I have a friend here who said that I am always contradicting myself and that it isn’t logical and how can I say two things at the same time, and I replied that the two things, although contradictory in appearance, are both as true. That person is a production of French education with philosophy as the subject that all French teenagers go through to learn how to think the way the Education Nationale tells them to think, under the guise of learning all about freethinking and critical thinking. I, however, am a lot less French despite what some people might like to think, and I will think any blooming way I desire, with or without contradictions.
I’m not talking about my mental state, for once, but photography. I love both digital photography and analogic photography. I am bewildered by modern technology and could be classed as a geek, and yet the experience of using old technology that is obsolete for some gets me all excited as a small child waiting for Father Christmas, but being told by their mother to go to bed, otherwise, he won’t come. It didn’t stop me from waking up at the crack of dawn, and I think my parents might have regretted the decision to buy me a guitar for Christmas and hearing me playing at some ungodly hour of the morning. As a 49, fat middle-aged gentleman, I can understand them, but my 6 or 7-year-old self didn’t and couldn’t imagine the disturbance that I had caused them.
Oh, how times change! While I’m on the nostalgia train going to the “good” old days, I have vivid memories of a drawer at my grandparents’ house, where my mother was brought up, and in whose room I would be staying. Inside this drawer, many “old” things just fascinated me. It could be my grandfather’s old plumbing ruler or golf tees. It could be anything but it was an entrance into another world for me. My grandmother’s kitchen, because at that time, my Grandfather wouldn’t be in the kitchen, was a place where everything was from the 1930s and it all just fitted together. There was the Anderson shelter, which had been turned into a proper pantry, was a relic from the Second World War where they would have sheltered from German bombs falling on the town and trying to stop my Great Uncle’s shipyards from operating correctly. My Great Aunt would drive around in an ambulance taking care of casualties. Amazing people from an amazing time.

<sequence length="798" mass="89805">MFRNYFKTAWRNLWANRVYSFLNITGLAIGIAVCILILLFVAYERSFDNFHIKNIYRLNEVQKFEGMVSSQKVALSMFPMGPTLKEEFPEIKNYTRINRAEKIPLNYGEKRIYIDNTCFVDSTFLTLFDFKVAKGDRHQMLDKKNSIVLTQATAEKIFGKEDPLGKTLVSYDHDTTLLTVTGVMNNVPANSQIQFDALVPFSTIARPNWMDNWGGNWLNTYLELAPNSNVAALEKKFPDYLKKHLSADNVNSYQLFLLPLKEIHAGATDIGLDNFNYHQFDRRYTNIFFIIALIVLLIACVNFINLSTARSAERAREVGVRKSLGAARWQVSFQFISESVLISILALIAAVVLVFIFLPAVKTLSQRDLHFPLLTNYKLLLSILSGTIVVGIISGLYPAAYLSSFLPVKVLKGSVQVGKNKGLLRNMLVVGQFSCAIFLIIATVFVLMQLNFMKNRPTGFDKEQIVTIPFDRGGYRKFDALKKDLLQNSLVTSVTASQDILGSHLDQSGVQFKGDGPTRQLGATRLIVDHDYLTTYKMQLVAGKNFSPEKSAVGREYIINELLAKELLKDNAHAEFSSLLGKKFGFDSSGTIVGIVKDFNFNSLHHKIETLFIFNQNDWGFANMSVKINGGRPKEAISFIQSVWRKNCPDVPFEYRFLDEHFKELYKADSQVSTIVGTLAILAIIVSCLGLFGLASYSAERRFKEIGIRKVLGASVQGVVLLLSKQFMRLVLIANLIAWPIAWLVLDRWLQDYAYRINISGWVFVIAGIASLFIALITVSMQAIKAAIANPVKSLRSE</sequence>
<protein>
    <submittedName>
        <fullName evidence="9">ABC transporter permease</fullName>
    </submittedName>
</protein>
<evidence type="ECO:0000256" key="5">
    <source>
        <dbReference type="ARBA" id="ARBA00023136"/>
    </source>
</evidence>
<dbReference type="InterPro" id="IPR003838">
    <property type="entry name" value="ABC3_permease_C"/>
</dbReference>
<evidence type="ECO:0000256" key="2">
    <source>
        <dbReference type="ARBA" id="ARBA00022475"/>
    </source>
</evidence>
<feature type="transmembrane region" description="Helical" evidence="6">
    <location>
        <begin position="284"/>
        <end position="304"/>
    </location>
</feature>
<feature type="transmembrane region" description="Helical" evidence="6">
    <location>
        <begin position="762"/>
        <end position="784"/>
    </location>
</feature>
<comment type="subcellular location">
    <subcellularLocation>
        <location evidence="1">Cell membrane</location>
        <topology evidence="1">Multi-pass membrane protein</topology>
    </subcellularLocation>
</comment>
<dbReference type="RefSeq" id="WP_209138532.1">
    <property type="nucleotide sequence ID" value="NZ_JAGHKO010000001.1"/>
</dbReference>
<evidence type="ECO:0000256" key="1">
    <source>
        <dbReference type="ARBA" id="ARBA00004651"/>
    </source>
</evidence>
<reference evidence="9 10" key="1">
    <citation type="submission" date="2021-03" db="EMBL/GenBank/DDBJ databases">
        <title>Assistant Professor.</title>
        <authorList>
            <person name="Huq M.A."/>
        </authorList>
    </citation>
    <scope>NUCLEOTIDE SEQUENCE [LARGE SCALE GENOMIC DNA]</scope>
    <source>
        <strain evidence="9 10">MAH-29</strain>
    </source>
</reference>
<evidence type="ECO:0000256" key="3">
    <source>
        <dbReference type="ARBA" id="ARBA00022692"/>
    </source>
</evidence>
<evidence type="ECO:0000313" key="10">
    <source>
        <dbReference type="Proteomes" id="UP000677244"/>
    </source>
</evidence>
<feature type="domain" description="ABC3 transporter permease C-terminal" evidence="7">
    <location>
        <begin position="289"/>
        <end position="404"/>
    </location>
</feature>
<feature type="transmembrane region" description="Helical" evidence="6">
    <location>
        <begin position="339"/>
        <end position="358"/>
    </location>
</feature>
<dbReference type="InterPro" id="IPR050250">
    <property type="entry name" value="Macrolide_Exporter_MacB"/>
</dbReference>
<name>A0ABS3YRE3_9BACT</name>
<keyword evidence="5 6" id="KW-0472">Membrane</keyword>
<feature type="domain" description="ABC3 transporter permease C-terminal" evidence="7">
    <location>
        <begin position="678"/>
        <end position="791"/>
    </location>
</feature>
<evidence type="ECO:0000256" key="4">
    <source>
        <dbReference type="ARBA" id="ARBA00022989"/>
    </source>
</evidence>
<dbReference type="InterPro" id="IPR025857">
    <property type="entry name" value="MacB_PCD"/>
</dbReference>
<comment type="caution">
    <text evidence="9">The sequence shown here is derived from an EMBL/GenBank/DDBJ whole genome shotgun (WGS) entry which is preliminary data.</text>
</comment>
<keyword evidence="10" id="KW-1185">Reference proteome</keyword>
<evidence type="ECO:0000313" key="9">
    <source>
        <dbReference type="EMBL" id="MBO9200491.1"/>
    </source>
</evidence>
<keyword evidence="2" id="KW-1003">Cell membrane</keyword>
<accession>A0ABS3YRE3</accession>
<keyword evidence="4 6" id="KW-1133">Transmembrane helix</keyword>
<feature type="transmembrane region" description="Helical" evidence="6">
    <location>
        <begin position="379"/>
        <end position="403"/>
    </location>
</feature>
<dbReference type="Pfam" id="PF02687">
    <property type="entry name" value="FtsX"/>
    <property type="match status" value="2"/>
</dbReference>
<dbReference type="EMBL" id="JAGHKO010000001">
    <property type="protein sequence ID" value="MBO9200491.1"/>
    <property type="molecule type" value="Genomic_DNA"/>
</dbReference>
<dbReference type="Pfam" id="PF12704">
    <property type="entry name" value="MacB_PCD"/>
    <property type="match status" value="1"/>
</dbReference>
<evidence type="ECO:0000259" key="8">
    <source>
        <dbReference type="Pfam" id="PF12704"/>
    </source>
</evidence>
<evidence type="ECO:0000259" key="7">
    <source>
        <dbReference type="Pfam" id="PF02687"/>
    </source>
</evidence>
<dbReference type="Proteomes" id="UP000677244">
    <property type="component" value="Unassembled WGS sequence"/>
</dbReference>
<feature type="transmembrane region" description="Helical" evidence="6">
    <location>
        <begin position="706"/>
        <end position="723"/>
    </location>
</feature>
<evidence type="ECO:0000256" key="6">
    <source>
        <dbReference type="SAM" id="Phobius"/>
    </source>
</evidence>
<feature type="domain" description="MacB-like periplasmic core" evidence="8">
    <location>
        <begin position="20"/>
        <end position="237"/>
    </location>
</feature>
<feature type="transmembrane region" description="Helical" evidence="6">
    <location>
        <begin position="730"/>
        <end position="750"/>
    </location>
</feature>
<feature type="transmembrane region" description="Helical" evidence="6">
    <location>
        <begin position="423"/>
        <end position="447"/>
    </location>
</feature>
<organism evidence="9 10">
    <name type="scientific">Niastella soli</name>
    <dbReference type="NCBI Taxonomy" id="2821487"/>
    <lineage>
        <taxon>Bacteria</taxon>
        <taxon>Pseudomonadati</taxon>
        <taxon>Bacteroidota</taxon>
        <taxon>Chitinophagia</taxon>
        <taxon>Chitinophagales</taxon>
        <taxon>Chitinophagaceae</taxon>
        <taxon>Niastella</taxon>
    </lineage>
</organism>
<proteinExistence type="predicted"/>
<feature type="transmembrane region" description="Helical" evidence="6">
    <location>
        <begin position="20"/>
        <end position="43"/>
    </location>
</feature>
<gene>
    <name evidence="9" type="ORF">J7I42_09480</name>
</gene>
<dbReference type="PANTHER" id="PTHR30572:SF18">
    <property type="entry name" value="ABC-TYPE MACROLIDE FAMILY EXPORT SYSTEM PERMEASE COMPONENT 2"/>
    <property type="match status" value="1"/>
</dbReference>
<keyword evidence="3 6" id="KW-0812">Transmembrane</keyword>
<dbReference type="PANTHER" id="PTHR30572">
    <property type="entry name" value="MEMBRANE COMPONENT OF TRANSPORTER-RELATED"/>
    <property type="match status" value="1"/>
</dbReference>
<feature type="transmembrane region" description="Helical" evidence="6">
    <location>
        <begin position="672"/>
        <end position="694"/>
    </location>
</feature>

What does this have to do with photography? Not a huge amount, but is that a problem? Oh yes, it tells you about my fascination for the old and very new. I have “a number” of cameras, the eldest being from the 1940s and the newest from 2021, with nearly every decade being represented in-between the two dates.